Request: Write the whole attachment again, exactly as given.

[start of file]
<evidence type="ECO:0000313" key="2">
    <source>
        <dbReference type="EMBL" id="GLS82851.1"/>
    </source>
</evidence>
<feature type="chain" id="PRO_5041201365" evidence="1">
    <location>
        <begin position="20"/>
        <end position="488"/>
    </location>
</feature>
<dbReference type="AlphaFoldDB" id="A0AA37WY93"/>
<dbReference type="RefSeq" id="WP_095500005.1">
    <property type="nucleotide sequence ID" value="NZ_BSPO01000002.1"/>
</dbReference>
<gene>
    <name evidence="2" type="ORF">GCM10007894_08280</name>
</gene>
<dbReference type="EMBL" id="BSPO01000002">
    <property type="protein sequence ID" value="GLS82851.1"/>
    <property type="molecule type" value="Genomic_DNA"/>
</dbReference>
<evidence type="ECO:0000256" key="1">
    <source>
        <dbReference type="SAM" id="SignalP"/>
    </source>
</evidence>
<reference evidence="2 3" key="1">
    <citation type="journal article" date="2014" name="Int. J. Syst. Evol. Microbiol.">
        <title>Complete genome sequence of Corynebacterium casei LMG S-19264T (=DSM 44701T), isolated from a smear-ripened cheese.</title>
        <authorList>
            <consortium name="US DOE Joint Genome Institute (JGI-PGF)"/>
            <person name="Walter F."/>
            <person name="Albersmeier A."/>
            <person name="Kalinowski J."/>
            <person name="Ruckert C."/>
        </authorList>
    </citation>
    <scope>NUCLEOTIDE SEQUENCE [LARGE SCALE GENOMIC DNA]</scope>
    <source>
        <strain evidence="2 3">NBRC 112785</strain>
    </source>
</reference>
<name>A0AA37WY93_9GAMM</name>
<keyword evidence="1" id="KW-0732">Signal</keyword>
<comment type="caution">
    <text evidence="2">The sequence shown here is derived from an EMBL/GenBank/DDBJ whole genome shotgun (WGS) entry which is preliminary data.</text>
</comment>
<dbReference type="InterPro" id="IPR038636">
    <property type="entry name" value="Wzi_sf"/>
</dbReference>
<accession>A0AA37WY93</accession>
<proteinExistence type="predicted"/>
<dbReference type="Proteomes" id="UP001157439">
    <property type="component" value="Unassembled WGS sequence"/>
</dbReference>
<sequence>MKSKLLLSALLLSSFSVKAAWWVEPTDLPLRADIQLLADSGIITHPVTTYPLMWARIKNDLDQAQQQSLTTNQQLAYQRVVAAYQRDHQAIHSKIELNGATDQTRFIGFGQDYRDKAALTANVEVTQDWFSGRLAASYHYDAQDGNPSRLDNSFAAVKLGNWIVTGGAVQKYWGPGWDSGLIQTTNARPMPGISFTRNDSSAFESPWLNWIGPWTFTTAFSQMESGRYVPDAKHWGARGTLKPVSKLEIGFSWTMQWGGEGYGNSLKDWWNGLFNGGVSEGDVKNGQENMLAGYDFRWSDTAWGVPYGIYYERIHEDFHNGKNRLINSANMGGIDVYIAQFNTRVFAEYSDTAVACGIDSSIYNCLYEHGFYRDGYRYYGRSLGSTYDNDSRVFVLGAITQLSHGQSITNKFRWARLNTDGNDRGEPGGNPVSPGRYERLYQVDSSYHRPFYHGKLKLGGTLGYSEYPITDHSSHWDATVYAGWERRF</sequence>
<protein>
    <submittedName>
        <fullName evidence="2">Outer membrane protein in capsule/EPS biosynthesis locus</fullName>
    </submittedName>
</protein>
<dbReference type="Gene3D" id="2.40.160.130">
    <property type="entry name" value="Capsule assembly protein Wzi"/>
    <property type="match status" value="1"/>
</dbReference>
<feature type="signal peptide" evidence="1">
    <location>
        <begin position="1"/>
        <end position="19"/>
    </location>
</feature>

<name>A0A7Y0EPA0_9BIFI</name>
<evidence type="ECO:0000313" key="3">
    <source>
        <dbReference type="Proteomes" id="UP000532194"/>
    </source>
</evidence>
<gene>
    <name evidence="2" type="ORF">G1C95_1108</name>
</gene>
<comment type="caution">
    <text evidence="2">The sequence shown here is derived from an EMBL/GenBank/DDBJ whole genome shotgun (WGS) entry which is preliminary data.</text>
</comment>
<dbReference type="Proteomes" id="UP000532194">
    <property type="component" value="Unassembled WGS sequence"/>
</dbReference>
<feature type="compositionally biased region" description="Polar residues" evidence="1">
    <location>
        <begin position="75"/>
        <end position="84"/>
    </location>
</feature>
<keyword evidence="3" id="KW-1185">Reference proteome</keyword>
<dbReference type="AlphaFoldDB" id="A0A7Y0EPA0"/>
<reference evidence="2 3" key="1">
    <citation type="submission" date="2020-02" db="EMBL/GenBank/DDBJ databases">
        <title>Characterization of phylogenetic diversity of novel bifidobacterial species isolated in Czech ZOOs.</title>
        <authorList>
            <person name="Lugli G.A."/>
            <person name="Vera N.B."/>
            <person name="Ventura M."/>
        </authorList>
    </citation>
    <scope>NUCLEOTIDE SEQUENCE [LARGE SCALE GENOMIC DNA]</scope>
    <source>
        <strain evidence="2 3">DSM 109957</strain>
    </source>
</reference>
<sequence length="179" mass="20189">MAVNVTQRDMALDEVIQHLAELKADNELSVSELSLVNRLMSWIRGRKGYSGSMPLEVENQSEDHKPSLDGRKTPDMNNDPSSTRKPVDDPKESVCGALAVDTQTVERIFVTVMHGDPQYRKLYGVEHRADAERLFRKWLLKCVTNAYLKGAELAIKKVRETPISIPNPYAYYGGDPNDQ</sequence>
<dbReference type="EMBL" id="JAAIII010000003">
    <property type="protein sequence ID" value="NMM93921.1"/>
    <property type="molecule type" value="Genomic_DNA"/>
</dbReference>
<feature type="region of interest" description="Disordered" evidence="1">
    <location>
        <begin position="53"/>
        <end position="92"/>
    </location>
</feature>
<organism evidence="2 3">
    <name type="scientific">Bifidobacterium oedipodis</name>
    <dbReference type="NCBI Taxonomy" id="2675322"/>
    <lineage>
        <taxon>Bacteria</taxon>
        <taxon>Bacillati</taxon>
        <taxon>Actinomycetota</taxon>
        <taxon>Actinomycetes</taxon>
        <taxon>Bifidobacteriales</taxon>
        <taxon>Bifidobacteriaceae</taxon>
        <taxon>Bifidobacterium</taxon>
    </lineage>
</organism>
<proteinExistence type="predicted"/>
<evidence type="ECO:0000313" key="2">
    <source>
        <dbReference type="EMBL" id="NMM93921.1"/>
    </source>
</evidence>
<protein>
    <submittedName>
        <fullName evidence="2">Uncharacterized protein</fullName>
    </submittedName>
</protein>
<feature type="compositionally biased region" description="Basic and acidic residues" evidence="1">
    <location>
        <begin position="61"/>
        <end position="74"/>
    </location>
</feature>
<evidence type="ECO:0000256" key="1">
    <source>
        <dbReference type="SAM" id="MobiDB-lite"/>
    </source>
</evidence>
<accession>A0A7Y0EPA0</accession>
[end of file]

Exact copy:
<evidence type="ECO:0000313" key="2">
    <source>
        <dbReference type="EMBL" id="GLS82851.1"/>
    </source>
</evidence>
<feature type="chain" id="PRO_5041201365" evidence="1">
    <location>
        <begin position="20"/>
        <end position="488"/>
    </location>
</feature>
<dbReference type="AlphaFoldDB" id="A0AA37WY93"/>
<dbReference type="RefSeq" id="WP_095500005.1">
    <property type="nucleotide sequence ID" value="NZ_BSPO01000002.1"/>
</dbReference>
<gene>
    <name evidence="2" type="ORF">GCM10007894_08280</name>
</gene>
<dbReference type="EMBL" id="BSPO01000002">
    <property type="protein sequence ID" value="GLS82851.1"/>
    <property type="molecule type" value="Genomic_DNA"/>
</dbReference>
<evidence type="ECO:0000256" key="1">
    <source>
        <dbReference type="SAM" id="SignalP"/>
    </source>
</evidence>
<reference evidence="2 3" key="1">
    <citation type="journal article" date="2014" name="Int. J. Syst. Evol. Microbiol.">
        <title>Complete genome sequence of Corynebacterium casei LMG S-19264T (=DSM 44701T), isolated from a smear-ripened cheese.</title>
        <authorList>
            <consortium name="US DOE Joint Genome Institute (JGI-PGF)"/>
            <person name="Walter F."/>
            <person name="Albersmeier A."/>
            <person name="Kalinowski J."/>
            <person name="Ruckert C."/>
        </authorList>
    </citation>
    <scope>NUCLEOTIDE SEQUENCE [LARGE SCALE GENOMIC DNA]</scope>
    <source>
        <strain evidence="2 3">NBRC 112785</strain>
    </source>
</reference>
<name>A0AA37WY93_9GAMM</name>
<keyword evidence="1" id="KW-0732">Signal</keyword>
<comment type="caution">
    <text evidence="2">The sequence shown here is derived from an EMBL/GenBank/DDBJ whole genome shotgun (WGS) entry which is preliminary data.</text>
</comment>
<dbReference type="InterPro" id="IPR038636">
    <property type="entry name" value="Wzi_sf"/>
</dbReference>
<accession>A0AA37WY93</accession>
<proteinExistence type="predicted"/>
<dbReference type="Proteomes" id="UP001157439">
    <property type="component" value="Unassembled WGS sequence"/>
</dbReference>
<sequence>MKSKLLLSALLLSSFSVKAAWWVEPTDLPLRADIQLLADSGIITHPVTTYPLMWARIKNDLDQAQQQSLTTNQQLAYQRVVAAYQRDHQAIHSKIELNGATDQTRFIGFGQDYRDKAALTANVEVTQDWFSGRLAASYHYDAQDGNPSRLDNSFAAVKLGNWIVTGGAVQKYWGPGWDSGLIQTTNARPMPGISFTRNDSSAFESPWLNWIGPWTFTTAFSQMESGRYVPDAKHWGARGTLKPVSKLEIGFSWTMQWGGEGYGNSLKDWWNGLFNGGVSEGDVKNGQENMLAGYDFRWSDTAWGVPYGIYYERIHEDFHNGKNRLINSANMGGIDVYIAQFNTRVFAEYSDTAVACGIDSSIYNCLYEHGFYRDGYRYYGRSLGSTYDNDSRVFVLGAITQLSHGQSITNKFRWARLNTDGNDRGEPGGNPVSPGRYERLYQVDSSYHRPFYHGKLKLGGTLGYSEYPITDHSSHWDATVYAGWERRF</sequence>
<protein>
    <submittedName>
        <fullName evidence="2">Outer membrane protein in capsule/EPS biosynthesis locus</fullName>
    </submittedName>
</protein>
<dbReference type="Gene3D" id="2.40.160.130">
    <property type="entry name" value="Capsule assembly protein Wzi"/>
    <property type="match status" value="1"/>
</dbReference>
<feature type="signal peptide" evidence="1">
    <location>
        <begin position="1"/>
        <end position="19"/>
    </location>
</feature>

<name>A0A7Y0EPA0_9BIFI</name>
<evidence type="ECO:0000313" key="3">
    <source>
        <dbReference type="Proteomes" id="UP000532194"/>
    </source>
</evidence>
<gene>
    <name evidence="2" type="ORF">G1C95_1108</name>
</gene>
<comment type="caution">
    <text evidence="2">The sequence shown here is derived from an EMBL/GenBank/DDBJ whole genome shotgun (WGS) entry which is preliminary data.</text>
</comment>
<dbReference type="Proteomes" id="UP000532194">
    <property type="component" value="Unassembled WGS sequence"/>
</dbReference>
<feature type="compositionally biased region" description="Polar residues" evidence="1">
    <location>
        <begin position="75"/>
        <end position="84"/>
    </location>
</feature>
<keyword evidence="3" id="KW-1185">Reference proteome</keyword>
<dbReference type="AlphaFoldDB" id="A0A7Y0EPA0"/>
<reference evidence="2 3" key="1">
    <citation type="submission" date="2020-02" db="EMBL/GenBank/DDBJ databases">
        <title>Characterization of phylogenetic diversity of novel bifidobacterial species isolated in Czech ZOOs.</title>
        <authorList>
            <person name="Lugli G.A."/>
            <person name="Vera N.B."/>
            <person name="Ventura M."/>
        </authorList>
    </citation>
    <scope>NUCLEOTIDE SEQUENCE [LARGE SCALE GENOMIC DNA]</scope>
    <source>
        <strain evidence="2 3">DSM 109957</strain>
    </source>
</reference>
<sequence length="179" mass="20189">MAVNVTQRDMALDEVIQHLAELKADNELSVSELSLVNRLMSWIRGRKGYSGSMPLEVENQSEDHKPSLDGRKTPDMNNDPSSTRKPVDDPKESVCGALAVDTQTVERIFVTVMHGDPQYRKLYGVEHRADAERLFRKWLLKCVTNAYLKGAELAIKKVRETPISIPNPYAYYGGDPNDQ</sequence>
<dbReference type="EMBL" id="JAAIII010000003">
    <property type="protein sequence ID" value="NMM93921.1"/>
    <property type="molecule type" value="Genomic_DNA"/>
</dbReference>
<feature type="region of interest" description="Disordered" evidence="1">
    <location>
        <begin position="53"/>
        <end position="92"/>
    </location>
</feature>
<organism evidence="2 3">
    <name type="scientific">Bifidobacterium oedipodis</name>
    <dbReference type="NCBI Taxonomy" id="2675322"/>
    <lineage>
        <taxon>Bacteria</taxon>
        <taxon>Bacillati</taxon>
        <taxon>Actinomycetota</taxon>
        <taxon>Actinomycetes</taxon>
        <taxon>Bifidobacteriales</taxon>
        <taxon>Bifidobacteriaceae</taxon>
        <taxon>Bifidobacterium</taxon>
    </lineage>
</organism>
<proteinExistence type="predicted"/>
<evidence type="ECO:0000313" key="2">
    <source>
        <dbReference type="EMBL" id="NMM93921.1"/>
    </source>
</evidence>
<protein>
    <submittedName>
        <fullName evidence="2">Uncharacterized protein</fullName>
    </submittedName>
</protein>
<feature type="compositionally biased region" description="Basic and acidic residues" evidence="1">
    <location>
        <begin position="61"/>
        <end position="74"/>
    </location>
</feature>
<evidence type="ECO:0000256" key="1">
    <source>
        <dbReference type="SAM" id="MobiDB-lite"/>
    </source>
</evidence>
<accession>A0A7Y0EPA0</accession>